That picture in the bulletin is a modern icon by Claude Lane, a Benedictine monk near Portland, Oregon. It’s a very simplified picture of this story, but I like it because it portrays our two responses to Jesus when we are in a storm. The smaller figure cowering in the boat is John, who is usually shown as younger. His response is just fear. The larger figure standing up, with his clothes blowing around, is Peter. He says to Jesus, “Don’t you care?” His response is accusation. Most of us are a little John and a little Peter.
When we face the storms of life—events like losing a spouse, losing a job, a serious illness, facing rejection—most of us give into fear like little John and cower a bit. But most of us, if we are honest with ourselves, also stand up to Jesus like Peter and accuse him: “Don’t you even care?” Perhaps that is what Jesus means when he asks “Do you still have no faith?” Maybe he isn’t asking so much “Don’t you believe I have superpowers?” as he is asking “Do you still not trust me?” Do you have no faith in me, no faith that I wouldn’t let anything happen to you that would completely destroy you? Do you not yet understand that nothing can separate you from my love?
The fact that we don’t yet have faith does not mean that Jesus won’t help us. He helps the faithless. He helps those who are merely afraid, and he helps those who accuse him of falling down on the job.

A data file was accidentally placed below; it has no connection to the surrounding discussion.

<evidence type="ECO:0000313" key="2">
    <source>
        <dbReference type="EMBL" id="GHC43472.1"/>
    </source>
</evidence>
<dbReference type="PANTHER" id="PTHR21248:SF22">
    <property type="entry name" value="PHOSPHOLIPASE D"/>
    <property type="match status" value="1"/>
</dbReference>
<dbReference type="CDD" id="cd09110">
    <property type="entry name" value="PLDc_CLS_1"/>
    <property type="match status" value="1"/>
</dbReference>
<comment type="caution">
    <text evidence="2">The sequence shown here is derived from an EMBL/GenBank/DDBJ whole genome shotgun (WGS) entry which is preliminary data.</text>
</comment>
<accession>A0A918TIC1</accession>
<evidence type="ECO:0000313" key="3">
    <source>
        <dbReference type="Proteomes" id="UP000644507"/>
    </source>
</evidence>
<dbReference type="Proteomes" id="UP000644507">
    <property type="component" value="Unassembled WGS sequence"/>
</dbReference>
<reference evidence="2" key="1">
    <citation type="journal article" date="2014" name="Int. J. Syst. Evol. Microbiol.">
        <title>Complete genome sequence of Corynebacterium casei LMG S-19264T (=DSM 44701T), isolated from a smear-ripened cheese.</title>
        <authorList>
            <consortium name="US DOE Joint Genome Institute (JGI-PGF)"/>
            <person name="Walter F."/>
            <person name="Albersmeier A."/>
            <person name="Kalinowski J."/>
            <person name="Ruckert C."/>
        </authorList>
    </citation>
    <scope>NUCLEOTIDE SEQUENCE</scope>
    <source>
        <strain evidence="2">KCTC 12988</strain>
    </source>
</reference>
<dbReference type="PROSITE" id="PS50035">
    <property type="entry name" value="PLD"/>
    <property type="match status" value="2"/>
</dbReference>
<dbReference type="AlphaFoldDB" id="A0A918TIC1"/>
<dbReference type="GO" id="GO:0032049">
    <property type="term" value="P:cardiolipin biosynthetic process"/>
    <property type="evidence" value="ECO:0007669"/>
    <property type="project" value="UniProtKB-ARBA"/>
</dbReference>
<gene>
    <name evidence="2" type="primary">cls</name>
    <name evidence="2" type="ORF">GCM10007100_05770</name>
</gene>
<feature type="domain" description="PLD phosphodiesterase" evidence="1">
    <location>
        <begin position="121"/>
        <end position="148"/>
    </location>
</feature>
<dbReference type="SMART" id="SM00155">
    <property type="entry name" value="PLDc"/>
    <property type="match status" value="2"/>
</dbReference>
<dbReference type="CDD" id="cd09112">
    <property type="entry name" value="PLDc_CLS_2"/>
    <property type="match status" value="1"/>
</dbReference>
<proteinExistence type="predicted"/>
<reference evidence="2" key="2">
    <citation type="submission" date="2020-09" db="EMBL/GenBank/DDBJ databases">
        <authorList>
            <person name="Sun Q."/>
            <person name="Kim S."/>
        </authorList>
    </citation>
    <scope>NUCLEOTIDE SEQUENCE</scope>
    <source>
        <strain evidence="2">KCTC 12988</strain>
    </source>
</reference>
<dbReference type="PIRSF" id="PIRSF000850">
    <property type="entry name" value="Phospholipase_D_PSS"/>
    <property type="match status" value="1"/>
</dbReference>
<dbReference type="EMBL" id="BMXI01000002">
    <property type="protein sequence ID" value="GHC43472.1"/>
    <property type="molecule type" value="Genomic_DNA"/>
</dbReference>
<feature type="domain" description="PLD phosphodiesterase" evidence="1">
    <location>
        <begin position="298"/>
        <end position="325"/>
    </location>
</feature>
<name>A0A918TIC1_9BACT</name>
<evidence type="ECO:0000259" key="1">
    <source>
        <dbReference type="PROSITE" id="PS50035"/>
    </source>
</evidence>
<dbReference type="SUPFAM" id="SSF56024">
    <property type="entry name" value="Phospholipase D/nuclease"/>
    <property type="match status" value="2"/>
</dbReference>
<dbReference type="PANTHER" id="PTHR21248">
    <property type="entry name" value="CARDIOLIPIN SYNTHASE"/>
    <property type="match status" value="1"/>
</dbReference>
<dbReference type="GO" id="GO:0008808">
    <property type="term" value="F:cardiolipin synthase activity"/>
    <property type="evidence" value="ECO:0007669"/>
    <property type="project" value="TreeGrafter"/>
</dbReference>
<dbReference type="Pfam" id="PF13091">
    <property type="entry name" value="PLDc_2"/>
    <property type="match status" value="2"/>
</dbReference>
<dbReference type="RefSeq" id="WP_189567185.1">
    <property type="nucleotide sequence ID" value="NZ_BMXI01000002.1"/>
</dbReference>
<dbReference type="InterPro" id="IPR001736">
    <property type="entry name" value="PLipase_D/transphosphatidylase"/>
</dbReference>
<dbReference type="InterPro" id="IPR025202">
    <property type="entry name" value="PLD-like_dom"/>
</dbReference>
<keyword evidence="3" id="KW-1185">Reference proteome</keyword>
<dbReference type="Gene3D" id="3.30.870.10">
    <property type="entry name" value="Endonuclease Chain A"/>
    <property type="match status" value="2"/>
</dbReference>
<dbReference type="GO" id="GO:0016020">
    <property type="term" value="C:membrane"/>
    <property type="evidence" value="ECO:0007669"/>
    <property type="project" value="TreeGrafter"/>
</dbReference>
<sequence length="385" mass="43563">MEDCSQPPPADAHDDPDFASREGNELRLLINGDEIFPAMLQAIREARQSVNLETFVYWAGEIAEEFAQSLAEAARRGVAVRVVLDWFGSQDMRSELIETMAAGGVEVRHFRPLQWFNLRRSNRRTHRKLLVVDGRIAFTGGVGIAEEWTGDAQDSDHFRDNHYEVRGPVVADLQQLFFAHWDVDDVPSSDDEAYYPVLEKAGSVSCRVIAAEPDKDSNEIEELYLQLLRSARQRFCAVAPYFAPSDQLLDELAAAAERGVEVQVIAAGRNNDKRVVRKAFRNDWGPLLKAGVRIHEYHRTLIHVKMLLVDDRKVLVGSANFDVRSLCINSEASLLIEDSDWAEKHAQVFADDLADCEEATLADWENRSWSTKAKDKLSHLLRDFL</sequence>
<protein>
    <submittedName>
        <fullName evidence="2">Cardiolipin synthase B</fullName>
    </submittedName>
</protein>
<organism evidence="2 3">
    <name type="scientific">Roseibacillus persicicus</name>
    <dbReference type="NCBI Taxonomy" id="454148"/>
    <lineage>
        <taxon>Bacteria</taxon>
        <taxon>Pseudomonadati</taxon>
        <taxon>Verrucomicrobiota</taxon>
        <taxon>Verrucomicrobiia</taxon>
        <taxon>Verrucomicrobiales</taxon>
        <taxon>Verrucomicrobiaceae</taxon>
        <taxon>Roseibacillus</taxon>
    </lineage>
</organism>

I won’t say that we are all in the same boat, because while we share some of the same problems, the truth is that each of us is in his own boat. We are a little self bobbing up and down at the mercy of forces that are beyond our control. But the truth of the gospel is that Jesus is in the boat with you. Jesus is able to help. Nothing that can destroy you is beyond his power to limit. And Jesus has every intention of helping, of calming down those forces that threaten to swamp you—just in the nick of time.
I like the lyrics to the song by Scott Krippayne from five years ago:
All who sail the sea of faith/ Find out before too long
How quickly blue skies can grow dark/ And gentle winds grow strong.
Suddenly fear is like white water/ Pounding on the soul,
Still we sail on knowing/ That our Lord is in control.
Sometimes He calms the storm/ with a whispered peace be still;
He can settle any sea/ But it doesn’t mean he will.
Sometimes He just holds us close/ And lets the wind and waves go wild.
Sometimes He calms the sea/ And other times he calms His child.
Horatio Spafford was a lawyer in Chicago who was a friend of evangelist D. L. Moody and musicians who worked with him. In 1873, on the advice of the family physician, for his wife's health, he planned a trip to Europe for his whole family. At the last minute, some business problems developed and he had to remain in Chicago, but he sent his wife and four daughters ahead on the S.S. Ville du Havre. He expected to follow on another ship in a few days. On November 22, the Ville du Havre was struck by another ship and sank in twelve minutes. Mrs. Spafford was saved, but all four daughters drowned. On December 1, the survivors came ashore in Wales and Mrs. Spafford cabled her husband in Chicago, "Saved alone." Soon after that, Horatio Spafford left by ship to meet his wife, and when he came to the place on the high seas where his four daughters had died, he wrote this hymn:
When peace, like a river, attendeth my way,
When sorrows like sea billows roll;
Whatever my lot, Thou hast taught me to say,
It is well, it is well with my soul.
- Harbor ChurchBox D2Phone: 401-466-5940
Block Island, RI 02807